I was recently asked to run a “Sex School” seminar on dirty talk at a sex club in Toronto. This invitation came by way of Twitter, in large part because of the profile I maintain in part to advertise my phone sex services. Toronto is half a day’s drive from where I live, so I drove up on the morning of the event. For this reason, I primped at home beforehand, which included full makeup appropriate for the role I was playing as sexpert at a club (read: heavy eyeliner and fake eyelashes – sexy for the club, a bit over the top for daylight).
What I didn’t anticipate was the way that my appearance (in conjunction with my role as a paid speaker in a sex club) was going to read to the Border Patrol. Indeed, while they didn’t say it explicitly, they flagged me as a sex worker, and detained my husband and I under that suspicion.
The line of questioning went something like this: Where are you speaking? What do you do to get such speaking gigs? Is there money involved? How much? Did you bring a contract? How will they pay you? I told the Canadian Border Patrol agent that this was all negotiated on Twitter, and she asked for my phone, making sure the social media apps were accessible. We were told to return to our seats, where we watched her comb through my phone from a distance.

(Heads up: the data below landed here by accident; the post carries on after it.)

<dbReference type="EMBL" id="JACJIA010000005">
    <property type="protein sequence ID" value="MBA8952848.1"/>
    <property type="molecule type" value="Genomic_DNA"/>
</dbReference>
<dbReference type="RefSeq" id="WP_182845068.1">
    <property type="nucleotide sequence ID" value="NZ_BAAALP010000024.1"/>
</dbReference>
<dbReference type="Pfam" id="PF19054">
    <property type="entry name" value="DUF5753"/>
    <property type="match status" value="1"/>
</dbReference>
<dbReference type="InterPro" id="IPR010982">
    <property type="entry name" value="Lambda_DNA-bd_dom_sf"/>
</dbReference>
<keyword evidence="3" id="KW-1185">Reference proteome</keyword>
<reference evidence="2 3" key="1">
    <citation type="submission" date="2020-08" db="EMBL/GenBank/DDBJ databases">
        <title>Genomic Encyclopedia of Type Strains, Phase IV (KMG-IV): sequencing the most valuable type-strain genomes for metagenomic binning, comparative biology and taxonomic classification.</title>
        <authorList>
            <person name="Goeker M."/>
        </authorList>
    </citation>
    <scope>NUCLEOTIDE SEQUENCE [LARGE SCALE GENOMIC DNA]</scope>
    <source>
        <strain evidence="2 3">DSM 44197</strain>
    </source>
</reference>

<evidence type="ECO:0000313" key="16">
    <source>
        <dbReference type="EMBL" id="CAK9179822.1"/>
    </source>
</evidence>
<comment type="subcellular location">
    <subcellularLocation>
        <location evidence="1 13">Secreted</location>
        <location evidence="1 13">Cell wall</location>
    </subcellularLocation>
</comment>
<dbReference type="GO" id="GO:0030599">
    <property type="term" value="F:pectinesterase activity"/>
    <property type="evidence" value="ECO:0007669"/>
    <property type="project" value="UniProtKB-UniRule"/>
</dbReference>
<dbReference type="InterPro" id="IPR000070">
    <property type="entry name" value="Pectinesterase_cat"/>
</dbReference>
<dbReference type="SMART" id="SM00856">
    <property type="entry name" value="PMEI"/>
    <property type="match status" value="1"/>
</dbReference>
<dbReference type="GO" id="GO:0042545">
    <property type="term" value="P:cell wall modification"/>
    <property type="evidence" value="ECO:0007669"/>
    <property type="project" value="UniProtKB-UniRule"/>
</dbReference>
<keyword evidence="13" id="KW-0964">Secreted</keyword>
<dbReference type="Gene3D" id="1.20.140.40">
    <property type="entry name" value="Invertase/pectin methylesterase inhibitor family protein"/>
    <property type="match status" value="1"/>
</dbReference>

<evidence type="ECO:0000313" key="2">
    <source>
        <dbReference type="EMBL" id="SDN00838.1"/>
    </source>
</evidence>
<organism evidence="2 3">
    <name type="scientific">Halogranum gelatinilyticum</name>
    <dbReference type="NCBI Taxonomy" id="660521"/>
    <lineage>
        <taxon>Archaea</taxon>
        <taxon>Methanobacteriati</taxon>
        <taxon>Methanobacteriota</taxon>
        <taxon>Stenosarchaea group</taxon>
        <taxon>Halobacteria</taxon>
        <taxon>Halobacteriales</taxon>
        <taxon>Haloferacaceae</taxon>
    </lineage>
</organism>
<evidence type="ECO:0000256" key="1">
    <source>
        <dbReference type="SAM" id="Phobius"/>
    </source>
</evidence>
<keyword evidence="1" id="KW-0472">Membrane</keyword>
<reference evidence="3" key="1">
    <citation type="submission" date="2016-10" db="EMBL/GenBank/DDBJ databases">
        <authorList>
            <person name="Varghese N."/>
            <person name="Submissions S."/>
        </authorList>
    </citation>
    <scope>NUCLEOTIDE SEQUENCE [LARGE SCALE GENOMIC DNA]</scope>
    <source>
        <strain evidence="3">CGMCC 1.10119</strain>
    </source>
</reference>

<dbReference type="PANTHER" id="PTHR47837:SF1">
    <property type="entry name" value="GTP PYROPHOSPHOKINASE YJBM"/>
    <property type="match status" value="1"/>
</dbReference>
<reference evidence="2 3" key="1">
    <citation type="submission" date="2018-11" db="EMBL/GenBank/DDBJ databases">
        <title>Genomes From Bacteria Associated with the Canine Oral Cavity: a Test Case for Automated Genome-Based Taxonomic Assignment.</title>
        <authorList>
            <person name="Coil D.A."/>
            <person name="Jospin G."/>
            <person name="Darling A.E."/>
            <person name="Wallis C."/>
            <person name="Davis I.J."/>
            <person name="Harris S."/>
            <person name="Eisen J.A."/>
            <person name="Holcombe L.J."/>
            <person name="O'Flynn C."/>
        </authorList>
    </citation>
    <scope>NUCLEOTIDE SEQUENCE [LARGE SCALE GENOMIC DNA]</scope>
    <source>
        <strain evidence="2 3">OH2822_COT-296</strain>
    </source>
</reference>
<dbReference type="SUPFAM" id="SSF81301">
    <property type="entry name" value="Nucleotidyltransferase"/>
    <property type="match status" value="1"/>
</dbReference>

I was surprised to receive this level of scrutiny, but perhaps I shouldn’t have been. Just a few months earlier, I was at an industry event in Miami where several sex cam models on the Canadian side of the boarder were denied entry into the United States after they had their social media profiles examined, which outed them as cam models. They had to forfeit their tickets and hotel accommodations, not to mention presence at an event that was meant to help bolster their careers. So, I suppose it shouldn’t have been too much of a shock that this sort of scrutiny would also flow in the other direction.